Vansteenkiste highlighted the emotional dimension that this distinction has for him: “I am very grateful and personally touched to receive the Heine H. Hansen Award. It closes the circle after 30 years of work with patients and clinical research inspired by Prof. Hansen himself, who was one of my mentors and responsible for drawing me to the field of thoracic oncology in the early 1990s,” he commented.
It was also in the early stages of his career as an oncologist and clinical researcher that Vansteenkiste became involved in the development of tyrosine kinase inhibitors (TKIs) for lung cancer patients carrying an EGFR mutation, a targeted therapy that he saw through to its implementation in the clinic several decades later. “Seeing what has been achieved with TKIs for metastatic patients in the last 10 years, it gives me great satisfaction to have been able to contribute to their success,” he stated.
Looking to the future of lung cancer treatment, Vansteenkiste believes that major advances with biomarkers for targeted therapy could also be achieved with immunotherapy, calling for further investigations into biomarkers to allow targeting of this type of treatment for individual patients in the metastatic setting. “For early-stage disease, the priority will be to gain a deeper understanding of the cancer biology and its evolution over time, using tools like circulating tumour DNA from liquid biopsies, to match patients to the adjuvant therapies that will truly benefit them and spare them additional treatments that may not be necessary,” he added.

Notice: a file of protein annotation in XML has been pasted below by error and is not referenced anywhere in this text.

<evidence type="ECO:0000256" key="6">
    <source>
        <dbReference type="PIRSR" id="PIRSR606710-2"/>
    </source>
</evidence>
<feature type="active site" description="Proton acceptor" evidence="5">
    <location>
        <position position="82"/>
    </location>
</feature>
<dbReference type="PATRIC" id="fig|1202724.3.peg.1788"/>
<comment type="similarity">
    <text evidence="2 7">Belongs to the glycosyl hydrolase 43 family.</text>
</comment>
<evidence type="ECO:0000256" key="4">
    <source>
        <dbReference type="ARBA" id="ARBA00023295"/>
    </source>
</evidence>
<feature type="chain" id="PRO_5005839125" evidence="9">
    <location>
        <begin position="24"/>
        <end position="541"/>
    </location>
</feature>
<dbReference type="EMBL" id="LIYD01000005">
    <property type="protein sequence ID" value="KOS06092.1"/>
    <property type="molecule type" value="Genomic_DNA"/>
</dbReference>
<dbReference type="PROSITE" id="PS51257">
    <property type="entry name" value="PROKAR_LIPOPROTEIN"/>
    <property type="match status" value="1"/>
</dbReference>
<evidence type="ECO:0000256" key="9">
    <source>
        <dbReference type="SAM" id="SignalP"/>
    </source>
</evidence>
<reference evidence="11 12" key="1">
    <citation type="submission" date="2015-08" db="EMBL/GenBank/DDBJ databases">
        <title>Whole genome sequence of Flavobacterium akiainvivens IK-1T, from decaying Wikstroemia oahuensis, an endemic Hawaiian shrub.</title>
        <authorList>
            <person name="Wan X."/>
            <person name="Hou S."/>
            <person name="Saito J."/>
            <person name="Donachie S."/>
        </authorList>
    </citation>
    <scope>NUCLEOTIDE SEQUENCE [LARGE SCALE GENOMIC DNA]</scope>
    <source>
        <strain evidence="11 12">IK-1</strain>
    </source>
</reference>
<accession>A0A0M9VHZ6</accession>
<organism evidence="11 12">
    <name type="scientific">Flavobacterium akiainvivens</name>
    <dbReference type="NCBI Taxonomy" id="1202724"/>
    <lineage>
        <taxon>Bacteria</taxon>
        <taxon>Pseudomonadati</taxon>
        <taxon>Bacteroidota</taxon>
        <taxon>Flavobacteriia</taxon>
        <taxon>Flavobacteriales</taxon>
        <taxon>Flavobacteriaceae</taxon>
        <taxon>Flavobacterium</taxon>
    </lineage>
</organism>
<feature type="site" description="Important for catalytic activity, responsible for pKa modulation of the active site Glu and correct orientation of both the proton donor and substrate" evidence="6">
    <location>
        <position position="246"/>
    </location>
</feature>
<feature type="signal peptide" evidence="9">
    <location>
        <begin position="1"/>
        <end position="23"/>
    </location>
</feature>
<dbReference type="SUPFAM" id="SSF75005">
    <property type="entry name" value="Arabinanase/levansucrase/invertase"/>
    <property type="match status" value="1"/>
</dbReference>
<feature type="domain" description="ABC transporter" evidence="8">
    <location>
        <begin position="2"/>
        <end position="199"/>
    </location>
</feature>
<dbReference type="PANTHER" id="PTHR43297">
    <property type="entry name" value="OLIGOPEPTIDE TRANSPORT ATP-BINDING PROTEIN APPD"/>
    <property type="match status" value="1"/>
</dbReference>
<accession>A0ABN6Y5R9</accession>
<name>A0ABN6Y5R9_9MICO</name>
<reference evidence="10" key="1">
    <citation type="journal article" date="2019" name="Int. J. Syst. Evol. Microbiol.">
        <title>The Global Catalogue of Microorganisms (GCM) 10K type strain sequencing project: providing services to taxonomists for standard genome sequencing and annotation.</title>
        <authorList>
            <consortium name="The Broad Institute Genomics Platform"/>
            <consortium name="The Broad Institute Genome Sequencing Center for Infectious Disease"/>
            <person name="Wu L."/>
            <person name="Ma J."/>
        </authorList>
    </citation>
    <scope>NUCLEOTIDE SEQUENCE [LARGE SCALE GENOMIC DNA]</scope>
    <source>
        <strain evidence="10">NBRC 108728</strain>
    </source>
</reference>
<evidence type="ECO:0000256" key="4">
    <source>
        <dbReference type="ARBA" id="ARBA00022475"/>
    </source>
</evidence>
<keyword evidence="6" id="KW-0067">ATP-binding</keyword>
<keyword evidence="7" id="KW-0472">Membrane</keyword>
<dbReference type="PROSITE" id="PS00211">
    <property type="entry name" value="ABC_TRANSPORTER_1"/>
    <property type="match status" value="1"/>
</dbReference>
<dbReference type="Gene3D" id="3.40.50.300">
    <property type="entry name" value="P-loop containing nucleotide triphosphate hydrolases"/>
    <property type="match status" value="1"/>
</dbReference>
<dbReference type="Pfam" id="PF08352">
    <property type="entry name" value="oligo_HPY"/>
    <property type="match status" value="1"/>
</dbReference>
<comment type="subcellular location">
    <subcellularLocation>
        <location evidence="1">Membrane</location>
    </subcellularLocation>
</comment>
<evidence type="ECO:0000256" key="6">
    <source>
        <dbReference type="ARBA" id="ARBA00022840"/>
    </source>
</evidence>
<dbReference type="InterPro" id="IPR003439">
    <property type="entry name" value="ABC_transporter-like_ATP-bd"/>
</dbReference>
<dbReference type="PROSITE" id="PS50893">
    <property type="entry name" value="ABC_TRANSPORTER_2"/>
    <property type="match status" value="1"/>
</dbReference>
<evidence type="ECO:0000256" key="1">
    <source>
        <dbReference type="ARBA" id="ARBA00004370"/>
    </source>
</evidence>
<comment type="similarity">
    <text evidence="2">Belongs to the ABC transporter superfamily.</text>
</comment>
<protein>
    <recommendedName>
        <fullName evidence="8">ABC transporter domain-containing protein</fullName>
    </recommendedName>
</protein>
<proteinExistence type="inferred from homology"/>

Fiona Blackhall: Breaking new ground in small-cell lung cancer
Liquid biopsies have also opened up new perspectives in the field to which Blackhall has dedicated much of her research career: “I would like to use this award to highlight the unmet need in small-cell lung cancer, where progress has lagged behind non-small cell lung cancer in the last decade, partly because of the difficulty of obtaining sufficient tissue to study the cancer biology, conduct gene expression profiling and identify oncogenic drivers that could be matched to a targeted therapy,” she stated. “The possibility to study circulating tumour cells from blood samples has been a game-changer in helping us better understand the heterogeneity of small-cell tumours and identify molecular subtypes that could inform a personalised medicine approach.”